Understanding Your Plan Choice to Make Smarter Health Plan Decisions
The health insurance industry is chock full of acronyms very few consumers actually understand. Too often, consumers are too focused on bottom line costs while not fully understanding network terminology, like PPO, HMO or HSA. This creates another obstacle for health insurance consumers—they don’t understand terminology or have enough information to differentiate plans and networks, so they purchase plans that don’t adequately meet their needs.
PPO, HMO, HSA…what does ANY of this actually mean?
We all know the law requires us to have health insurance, but too often we, as consumers, make some of our most important decisions based on bottom-dollar costs without taking into consideration some of the most important factors. Often, we’re looking at whether or not a plan includes copays for services such as doctor visits and prescriptions, or how high the deductible is, while overlooking a vitally important piece of the puzzle—the network a plan utilizes.
Typically, the lowest-cost plans utilize “HMO” networks. HMO stands for “Health Maintenance Organization.” Generally speaking, HMO’s will offer more restricted access to the healthcare system. Quite often, you’ll find many of the top-rated hospitals in your area do not accept HMO plans, or accept very few. Your list of “in-network” physicians will also generally be significantly smaller than you typically see with PPO plans (which we’ll touch on here as well).
With an HMO, you must designate a “gatekeeper” physician to be your point of contact for all your healthcare needs. If you require medical attention for something beyond the scope of your gatekeeper’s area of expertise, you must get their referral in order to see a specialist or any other healthcare provider. HMO plans, as a rule of thumb, do not provide any coverage for services provided by a healthcare provider outside of the HMO network. The importance of this fact cannot be understated.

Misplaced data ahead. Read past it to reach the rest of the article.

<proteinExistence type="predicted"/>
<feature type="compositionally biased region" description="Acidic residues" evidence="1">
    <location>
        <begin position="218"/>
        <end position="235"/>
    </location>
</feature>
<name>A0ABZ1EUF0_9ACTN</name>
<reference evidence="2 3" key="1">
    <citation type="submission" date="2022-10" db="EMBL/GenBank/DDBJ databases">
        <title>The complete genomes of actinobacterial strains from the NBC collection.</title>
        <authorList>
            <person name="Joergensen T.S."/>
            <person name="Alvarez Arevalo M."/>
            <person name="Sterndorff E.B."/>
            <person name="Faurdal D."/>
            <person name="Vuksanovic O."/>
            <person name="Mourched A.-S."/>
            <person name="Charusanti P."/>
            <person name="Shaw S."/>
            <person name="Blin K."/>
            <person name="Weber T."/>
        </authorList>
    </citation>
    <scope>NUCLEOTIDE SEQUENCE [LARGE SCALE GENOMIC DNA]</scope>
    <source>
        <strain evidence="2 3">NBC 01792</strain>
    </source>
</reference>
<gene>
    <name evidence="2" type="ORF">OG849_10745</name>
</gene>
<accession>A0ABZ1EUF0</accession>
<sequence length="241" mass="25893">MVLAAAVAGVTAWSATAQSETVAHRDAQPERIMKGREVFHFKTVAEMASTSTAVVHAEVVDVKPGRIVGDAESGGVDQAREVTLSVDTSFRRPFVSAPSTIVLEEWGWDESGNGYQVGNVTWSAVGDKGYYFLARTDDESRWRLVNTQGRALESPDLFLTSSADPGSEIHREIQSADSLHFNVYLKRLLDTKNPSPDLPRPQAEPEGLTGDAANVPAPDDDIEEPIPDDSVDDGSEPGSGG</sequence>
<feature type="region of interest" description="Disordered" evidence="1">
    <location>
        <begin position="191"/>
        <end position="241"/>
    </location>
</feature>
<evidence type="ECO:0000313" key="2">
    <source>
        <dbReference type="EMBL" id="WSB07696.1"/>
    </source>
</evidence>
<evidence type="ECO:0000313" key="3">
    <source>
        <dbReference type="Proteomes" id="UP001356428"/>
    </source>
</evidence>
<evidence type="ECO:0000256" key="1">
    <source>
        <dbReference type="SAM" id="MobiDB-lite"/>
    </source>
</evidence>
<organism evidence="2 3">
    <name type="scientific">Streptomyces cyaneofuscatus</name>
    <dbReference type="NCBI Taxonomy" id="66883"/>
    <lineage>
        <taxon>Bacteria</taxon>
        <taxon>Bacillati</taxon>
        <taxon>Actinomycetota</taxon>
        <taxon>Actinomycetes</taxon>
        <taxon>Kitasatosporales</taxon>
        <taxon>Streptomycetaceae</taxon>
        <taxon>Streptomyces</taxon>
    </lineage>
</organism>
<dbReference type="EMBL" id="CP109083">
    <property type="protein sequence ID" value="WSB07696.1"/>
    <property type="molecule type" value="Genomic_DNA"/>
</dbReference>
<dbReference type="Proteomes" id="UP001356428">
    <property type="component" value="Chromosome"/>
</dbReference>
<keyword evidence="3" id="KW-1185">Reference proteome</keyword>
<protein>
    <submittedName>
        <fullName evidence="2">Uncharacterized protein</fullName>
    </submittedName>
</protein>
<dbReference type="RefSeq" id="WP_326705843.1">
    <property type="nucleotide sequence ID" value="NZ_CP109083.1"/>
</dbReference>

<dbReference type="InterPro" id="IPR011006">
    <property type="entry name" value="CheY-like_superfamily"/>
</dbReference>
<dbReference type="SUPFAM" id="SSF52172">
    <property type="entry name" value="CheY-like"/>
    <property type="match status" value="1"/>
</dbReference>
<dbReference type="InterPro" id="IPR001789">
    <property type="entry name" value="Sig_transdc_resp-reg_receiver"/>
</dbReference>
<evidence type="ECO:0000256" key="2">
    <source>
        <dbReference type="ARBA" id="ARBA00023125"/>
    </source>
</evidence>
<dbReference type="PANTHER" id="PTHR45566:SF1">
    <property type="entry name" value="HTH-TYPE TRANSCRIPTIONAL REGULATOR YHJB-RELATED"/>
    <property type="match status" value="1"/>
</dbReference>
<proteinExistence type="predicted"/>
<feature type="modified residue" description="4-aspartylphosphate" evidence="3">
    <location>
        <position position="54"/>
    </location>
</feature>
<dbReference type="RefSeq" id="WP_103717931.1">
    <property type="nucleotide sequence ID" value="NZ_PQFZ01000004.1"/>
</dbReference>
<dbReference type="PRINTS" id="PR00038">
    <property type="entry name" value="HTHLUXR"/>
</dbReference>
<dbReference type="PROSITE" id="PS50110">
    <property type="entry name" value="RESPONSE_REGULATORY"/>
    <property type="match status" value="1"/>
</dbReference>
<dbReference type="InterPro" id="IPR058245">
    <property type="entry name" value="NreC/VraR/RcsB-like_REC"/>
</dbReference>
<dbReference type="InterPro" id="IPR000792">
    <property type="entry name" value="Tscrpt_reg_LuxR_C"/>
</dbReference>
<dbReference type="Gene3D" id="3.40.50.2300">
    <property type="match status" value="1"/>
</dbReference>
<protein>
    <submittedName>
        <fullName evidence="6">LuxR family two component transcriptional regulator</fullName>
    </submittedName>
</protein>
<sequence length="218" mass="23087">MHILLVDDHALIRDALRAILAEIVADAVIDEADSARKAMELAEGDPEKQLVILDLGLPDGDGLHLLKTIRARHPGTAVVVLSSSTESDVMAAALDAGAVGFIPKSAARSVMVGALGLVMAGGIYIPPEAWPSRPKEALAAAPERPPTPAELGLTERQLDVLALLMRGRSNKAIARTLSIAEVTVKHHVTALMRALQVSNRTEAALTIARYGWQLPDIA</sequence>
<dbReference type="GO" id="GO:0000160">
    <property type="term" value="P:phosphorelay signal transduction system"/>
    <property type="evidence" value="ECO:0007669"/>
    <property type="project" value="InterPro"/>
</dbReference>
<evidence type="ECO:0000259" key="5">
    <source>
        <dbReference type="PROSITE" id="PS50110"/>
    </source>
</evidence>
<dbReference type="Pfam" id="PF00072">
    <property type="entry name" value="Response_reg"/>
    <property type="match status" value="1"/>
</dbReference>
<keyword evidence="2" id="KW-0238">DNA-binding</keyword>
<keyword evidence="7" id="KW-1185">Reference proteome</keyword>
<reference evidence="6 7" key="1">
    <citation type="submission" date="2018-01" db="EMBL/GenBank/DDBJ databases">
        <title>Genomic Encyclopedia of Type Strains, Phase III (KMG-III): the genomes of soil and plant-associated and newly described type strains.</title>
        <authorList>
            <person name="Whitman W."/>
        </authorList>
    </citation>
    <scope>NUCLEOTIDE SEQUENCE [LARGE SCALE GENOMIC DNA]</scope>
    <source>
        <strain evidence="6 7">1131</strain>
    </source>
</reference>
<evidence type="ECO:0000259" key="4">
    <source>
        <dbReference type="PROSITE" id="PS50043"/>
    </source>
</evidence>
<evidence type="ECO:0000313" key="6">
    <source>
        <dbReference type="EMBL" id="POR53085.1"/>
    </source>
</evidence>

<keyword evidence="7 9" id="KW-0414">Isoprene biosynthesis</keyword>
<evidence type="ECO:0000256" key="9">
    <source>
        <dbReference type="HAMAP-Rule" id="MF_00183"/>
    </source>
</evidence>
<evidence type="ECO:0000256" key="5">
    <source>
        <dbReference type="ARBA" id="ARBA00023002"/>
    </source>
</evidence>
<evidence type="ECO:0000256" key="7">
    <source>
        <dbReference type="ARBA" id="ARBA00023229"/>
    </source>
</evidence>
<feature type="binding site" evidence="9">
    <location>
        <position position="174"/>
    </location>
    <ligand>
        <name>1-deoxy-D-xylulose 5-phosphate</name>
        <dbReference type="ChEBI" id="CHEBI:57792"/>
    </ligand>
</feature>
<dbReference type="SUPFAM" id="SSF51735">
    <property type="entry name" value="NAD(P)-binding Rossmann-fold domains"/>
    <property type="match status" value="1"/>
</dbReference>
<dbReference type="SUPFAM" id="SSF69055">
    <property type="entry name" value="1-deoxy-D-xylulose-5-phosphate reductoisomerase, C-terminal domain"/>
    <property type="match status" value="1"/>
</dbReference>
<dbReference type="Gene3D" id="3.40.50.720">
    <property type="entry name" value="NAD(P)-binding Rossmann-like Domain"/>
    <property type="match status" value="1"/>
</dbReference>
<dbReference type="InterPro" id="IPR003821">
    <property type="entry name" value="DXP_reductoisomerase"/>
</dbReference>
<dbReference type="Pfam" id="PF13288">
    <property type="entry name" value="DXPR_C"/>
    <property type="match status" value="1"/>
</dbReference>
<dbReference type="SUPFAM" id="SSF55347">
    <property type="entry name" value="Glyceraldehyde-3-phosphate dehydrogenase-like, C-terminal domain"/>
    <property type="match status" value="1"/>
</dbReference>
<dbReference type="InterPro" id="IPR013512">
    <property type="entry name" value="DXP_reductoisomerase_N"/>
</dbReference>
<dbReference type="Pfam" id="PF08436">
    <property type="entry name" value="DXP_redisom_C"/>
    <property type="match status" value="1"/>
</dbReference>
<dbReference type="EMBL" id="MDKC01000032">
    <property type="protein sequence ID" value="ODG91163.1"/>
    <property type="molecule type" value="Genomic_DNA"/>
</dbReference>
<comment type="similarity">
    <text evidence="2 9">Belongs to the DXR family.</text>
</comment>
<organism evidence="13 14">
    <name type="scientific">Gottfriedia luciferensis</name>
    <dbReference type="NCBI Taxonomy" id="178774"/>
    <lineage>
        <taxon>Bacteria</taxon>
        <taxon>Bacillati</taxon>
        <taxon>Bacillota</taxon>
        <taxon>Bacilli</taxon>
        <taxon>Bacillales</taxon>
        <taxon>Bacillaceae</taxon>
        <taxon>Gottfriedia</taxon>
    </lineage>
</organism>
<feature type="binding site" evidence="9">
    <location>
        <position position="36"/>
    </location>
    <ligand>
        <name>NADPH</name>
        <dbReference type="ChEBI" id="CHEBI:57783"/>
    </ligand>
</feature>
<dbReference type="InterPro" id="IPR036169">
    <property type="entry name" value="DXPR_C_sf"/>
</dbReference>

PPO’s are inherently different. PPO stands for “Preferred Provider Organization” and generally does provide coverage for services received by providers outside of the PPO network. While the cost of services provided by a provider outside of the PPO network is often much higher, your access to hospitals, doctors and other facilities is typically much broader, giving someone who is insured under a PPO more freedom to choose their providers.
These are the two types of network arrangements we see in the health insurance market, and then, from them, we have different plan types, such as HSA Qualified High Deductible Health Plans, or “HDHP’s”.
These HSA qualified HDHP’s can utilize either an HMO network or a PPO network. In order to be deemed as a “qualified” plan, the health insurance plan cannot not have copays for doctor visits, prescriptions or anything else prior to the deductible being met. In other words, if you go to the doctor for an illness, and the cost of whatever that doctor did to treat you was $200, then $200 is what you’ll have to pay.
However, the benefit of a qualified HDHP with an HSA is the HSA itself. HSA stands for “Health Savings Account.” Think of it as a bank account you’re allowed to have in conjunction with a qualified HDHP, in which you, your employer or both of you may contribute money to, up to an IRS-specified cap. Any amount you personally contribute to this account (in other words, not your employer) becomes tax deductible on your personal income tax return the following year, and more importantly, as long as you use this money for qualified medical expenses, you never pay taxes on the money you contribute to the HSA.
Watch the video interview with industry insurance expert and contributing author on different types of plans and networks, Kathy Garza. She provides clarity for those of us who are confused by health insurance acronyms and terminology, thus helping us gain understanding so we can make more-informed consumer choices regarding the health plans we purchase.
Nationally syndicated financial columnist Steve Savant interviews employee benefit specialist Kathy Garza on the Obamacare Update. Right on the Money is a weekly one-hour online broadcast for TV and radio distribution. The show contains five ten-minute segments that are redistributed online as individual video press releases.